Batmania Part 7: ‘Batman: Gotham Knight’

Originally I was only going to write reviews for the six Batman theatrical films, leading up to The Dark Knight which opens in theaters this weekend.  But then I wrote a short essay on how the 1989 Batman film changed my life, and so I decided to broaden Batmania to include other things related to Batman’s presence in film.  I recently watched Batman: Gotham Knight and felt it was worthy of being included.

It’s a direct-to-DVD animated movie, although it’s much better than DC’s most recent efforts, Superman: Doomsday (which was screaming to be made into a live-action feature) and Justice League: New Frontier (which needed to be a tv miniseries).  Batman: Gotham Knight is DC’s first foray into anime, with six different anime directors responsible for one of the six interlocking stories.  I’m not a far of anime by any means (I’m still scratching my head as to what the hell was Spirited Away about), but the animation style works exceptionally well for the subject matter.

What’s it about?  The six stories are as follows:

– “Have I Got A Story For You” A bunch of teenagers recall their eyewitness experiences involving Batman.  (All of them differ greatly.)

– “Crossfire”  Two Gotham City police officers debate Batman’s merits while caught between a violent gang war.

– “Field Test” An examination of the gadgets Batman uses when fighting crime.

– “In Darkness Dwells” Down in the sewers lives a mutant named Killer Croc who is poisoned by the Scarecrow’s fear toxin…and Batman just found him.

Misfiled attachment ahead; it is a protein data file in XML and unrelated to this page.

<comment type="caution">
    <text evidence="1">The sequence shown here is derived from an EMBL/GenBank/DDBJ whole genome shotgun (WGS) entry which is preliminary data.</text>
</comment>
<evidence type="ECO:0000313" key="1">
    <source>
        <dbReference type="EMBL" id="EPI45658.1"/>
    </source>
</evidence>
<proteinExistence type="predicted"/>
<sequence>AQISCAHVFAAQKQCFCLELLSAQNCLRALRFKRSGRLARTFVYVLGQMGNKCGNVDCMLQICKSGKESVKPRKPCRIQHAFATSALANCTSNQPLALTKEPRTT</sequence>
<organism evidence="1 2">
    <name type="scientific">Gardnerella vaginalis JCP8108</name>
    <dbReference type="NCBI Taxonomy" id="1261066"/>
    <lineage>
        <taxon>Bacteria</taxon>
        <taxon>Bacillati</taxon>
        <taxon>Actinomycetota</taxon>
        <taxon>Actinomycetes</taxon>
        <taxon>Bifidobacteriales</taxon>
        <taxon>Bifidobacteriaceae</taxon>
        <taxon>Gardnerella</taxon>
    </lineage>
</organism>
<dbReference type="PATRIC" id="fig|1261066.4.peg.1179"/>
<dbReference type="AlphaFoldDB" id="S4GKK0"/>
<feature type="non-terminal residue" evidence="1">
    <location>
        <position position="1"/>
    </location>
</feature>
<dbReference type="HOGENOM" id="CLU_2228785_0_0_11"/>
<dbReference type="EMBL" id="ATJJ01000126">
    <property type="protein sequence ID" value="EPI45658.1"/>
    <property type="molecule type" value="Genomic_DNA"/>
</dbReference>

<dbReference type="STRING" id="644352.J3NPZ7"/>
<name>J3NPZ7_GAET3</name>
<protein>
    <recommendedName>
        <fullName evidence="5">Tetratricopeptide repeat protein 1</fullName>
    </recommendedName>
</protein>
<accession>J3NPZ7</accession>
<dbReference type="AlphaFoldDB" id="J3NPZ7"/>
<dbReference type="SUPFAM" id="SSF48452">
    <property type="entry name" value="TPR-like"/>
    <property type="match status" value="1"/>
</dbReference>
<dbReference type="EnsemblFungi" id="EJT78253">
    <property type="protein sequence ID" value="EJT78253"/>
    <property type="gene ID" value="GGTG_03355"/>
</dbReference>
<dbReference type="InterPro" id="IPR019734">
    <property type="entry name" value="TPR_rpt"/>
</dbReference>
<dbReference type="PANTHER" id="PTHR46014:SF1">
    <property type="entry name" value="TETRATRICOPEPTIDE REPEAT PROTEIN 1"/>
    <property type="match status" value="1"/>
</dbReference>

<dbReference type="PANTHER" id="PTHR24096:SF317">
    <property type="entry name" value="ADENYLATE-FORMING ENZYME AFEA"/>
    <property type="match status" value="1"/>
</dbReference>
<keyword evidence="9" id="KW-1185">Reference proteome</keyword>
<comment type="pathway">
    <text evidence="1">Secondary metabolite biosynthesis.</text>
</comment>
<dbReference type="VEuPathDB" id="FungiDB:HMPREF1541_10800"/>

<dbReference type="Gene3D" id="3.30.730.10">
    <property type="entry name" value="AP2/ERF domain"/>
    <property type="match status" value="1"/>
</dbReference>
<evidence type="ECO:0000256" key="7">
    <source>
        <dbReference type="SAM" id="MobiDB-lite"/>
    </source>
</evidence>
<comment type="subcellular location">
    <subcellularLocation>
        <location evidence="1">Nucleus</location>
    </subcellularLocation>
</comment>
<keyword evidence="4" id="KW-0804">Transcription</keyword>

– “Working Through Pain” A glimpse into Batman/Bruce Wayne’s training as a young man in India.

– “Deadshot” Batman fights an assassin in the subways underneath Gotham.

All of these stories are much more interesting than I have described them.  I don’t want to say much because I knew nothing about Batman: Gotham Knight when I rented it and would like those who want to see it to have the same enjoyable experience I did.

What’s good about it?  Anime works really well for Batman because it’s a hybrid of comic book and film.  Some of the animation is absolutely breathtaking.  This is less of a cartoon than Batman Forever and Batman & Robin.  (It’s also cool that Kevin Conroy, the voice of Batman from the 90’s Animated Series, provides Batman/Bruce Wayne’s voice once again.)  And because it’s Batman and not some crazy weird fantasy crap, it’s easy to follow.

What’s bad about it?  This is more in line with Batman Begins than it is Superfriends.  It’s dark.  It’s violent.  It’s bloody.  People die.  This is a hard PG-13, so if you’re looking for something upbeat, you’ll want to pass.

Perfect for: All those eagerly awaiting The Dark Knight.  This is the perfect little treat to tide you over until then.


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